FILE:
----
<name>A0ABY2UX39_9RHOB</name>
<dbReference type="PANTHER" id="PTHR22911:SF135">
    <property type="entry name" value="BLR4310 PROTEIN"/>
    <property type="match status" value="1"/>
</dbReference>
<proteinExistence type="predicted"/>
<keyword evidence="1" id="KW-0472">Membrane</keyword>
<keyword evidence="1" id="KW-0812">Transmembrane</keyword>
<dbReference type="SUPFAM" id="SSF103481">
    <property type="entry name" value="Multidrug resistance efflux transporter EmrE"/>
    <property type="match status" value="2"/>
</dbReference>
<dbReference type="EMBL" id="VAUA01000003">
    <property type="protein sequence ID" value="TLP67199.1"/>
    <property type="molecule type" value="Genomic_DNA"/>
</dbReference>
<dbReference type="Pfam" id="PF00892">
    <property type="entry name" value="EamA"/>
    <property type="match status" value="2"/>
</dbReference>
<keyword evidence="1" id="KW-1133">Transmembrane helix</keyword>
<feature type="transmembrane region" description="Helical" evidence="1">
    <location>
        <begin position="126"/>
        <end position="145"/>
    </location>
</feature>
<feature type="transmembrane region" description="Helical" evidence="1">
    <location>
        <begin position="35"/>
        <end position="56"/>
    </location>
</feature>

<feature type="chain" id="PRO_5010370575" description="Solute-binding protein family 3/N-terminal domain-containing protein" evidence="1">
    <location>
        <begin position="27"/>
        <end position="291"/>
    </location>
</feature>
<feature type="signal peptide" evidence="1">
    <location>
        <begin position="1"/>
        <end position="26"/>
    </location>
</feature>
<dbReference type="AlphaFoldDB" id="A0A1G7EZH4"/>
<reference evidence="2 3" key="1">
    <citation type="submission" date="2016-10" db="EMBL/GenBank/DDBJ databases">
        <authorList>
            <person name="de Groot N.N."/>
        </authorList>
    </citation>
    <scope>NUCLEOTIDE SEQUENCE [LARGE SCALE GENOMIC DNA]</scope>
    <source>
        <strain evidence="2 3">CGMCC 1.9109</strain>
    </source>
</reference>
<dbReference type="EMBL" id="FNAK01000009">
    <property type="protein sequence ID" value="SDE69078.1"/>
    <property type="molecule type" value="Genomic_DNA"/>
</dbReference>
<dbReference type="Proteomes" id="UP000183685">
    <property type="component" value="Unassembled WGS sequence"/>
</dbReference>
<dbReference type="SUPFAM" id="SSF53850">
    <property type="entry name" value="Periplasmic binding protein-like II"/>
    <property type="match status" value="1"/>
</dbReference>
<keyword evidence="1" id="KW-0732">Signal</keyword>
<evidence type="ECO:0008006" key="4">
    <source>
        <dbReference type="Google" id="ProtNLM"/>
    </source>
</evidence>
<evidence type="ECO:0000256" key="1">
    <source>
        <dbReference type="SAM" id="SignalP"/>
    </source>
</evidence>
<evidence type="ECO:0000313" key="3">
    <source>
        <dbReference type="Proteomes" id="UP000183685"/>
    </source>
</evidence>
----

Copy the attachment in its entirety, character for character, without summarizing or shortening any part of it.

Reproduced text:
<name>A0ABY2UX39_9RHOB</name>
<dbReference type="PANTHER" id="PTHR22911:SF135">
    <property type="entry name" value="BLR4310 PROTEIN"/>
    <property type="match status" value="1"/>
</dbReference>
<proteinExistence type="predicted"/>
<keyword evidence="1" id="KW-0472">Membrane</keyword>
<keyword evidence="1" id="KW-0812">Transmembrane</keyword>
<dbReference type="SUPFAM" id="SSF103481">
    <property type="entry name" value="Multidrug resistance efflux transporter EmrE"/>
    <property type="match status" value="2"/>
</dbReference>
<dbReference type="EMBL" id="VAUA01000003">
    <property type="protein sequence ID" value="TLP67199.1"/>
    <property type="molecule type" value="Genomic_DNA"/>
</dbReference>
<dbReference type="Pfam" id="PF00892">
    <property type="entry name" value="EamA"/>
    <property type="match status" value="2"/>
</dbReference>
<keyword evidence="1" id="KW-1133">Transmembrane helix</keyword>
<feature type="transmembrane region" description="Helical" evidence="1">
    <location>
        <begin position="126"/>
        <end position="145"/>
    </location>
</feature>
<feature type="transmembrane region" description="Helical" evidence="1">
    <location>
        <begin position="35"/>
        <end position="56"/>
    </location>
</feature>

<feature type="chain" id="PRO_5010370575" description="Solute-binding protein family 3/N-terminal domain-containing protein" evidence="1">
    <location>
        <begin position="27"/>
        <end position="291"/>
    </location>
</feature>
<feature type="signal peptide" evidence="1">
    <location>
        <begin position="1"/>
        <end position="26"/>
    </location>
</feature>
<dbReference type="AlphaFoldDB" id="A0A1G7EZH4"/>
<reference evidence="2 3" key="1">
    <citation type="submission" date="2016-10" db="EMBL/GenBank/DDBJ databases">
        <authorList>
            <person name="de Groot N.N."/>
        </authorList>
    </citation>
    <scope>NUCLEOTIDE SEQUENCE [LARGE SCALE GENOMIC DNA]</scope>
    <source>
        <strain evidence="2 3">CGMCC 1.9109</strain>
    </source>
</reference>
<dbReference type="EMBL" id="FNAK01000009">
    <property type="protein sequence ID" value="SDE69078.1"/>
    <property type="molecule type" value="Genomic_DNA"/>
</dbReference>
<dbReference type="Proteomes" id="UP000183685">
    <property type="component" value="Unassembled WGS sequence"/>
</dbReference>
<dbReference type="SUPFAM" id="SSF53850">
    <property type="entry name" value="Periplasmic binding protein-like II"/>
    <property type="match status" value="1"/>
</dbReference>
<keyword evidence="1" id="KW-0732">Signal</keyword>
<evidence type="ECO:0008006" key="4">
    <source>
        <dbReference type="Google" id="ProtNLM"/>
    </source>
</evidence>
<evidence type="ECO:0000256" key="1">
    <source>
        <dbReference type="SAM" id="SignalP"/>
    </source>
</evidence>
<evidence type="ECO:0000313" key="3">
    <source>
        <dbReference type="Proteomes" id="UP000183685"/>
    </source>
</evidence>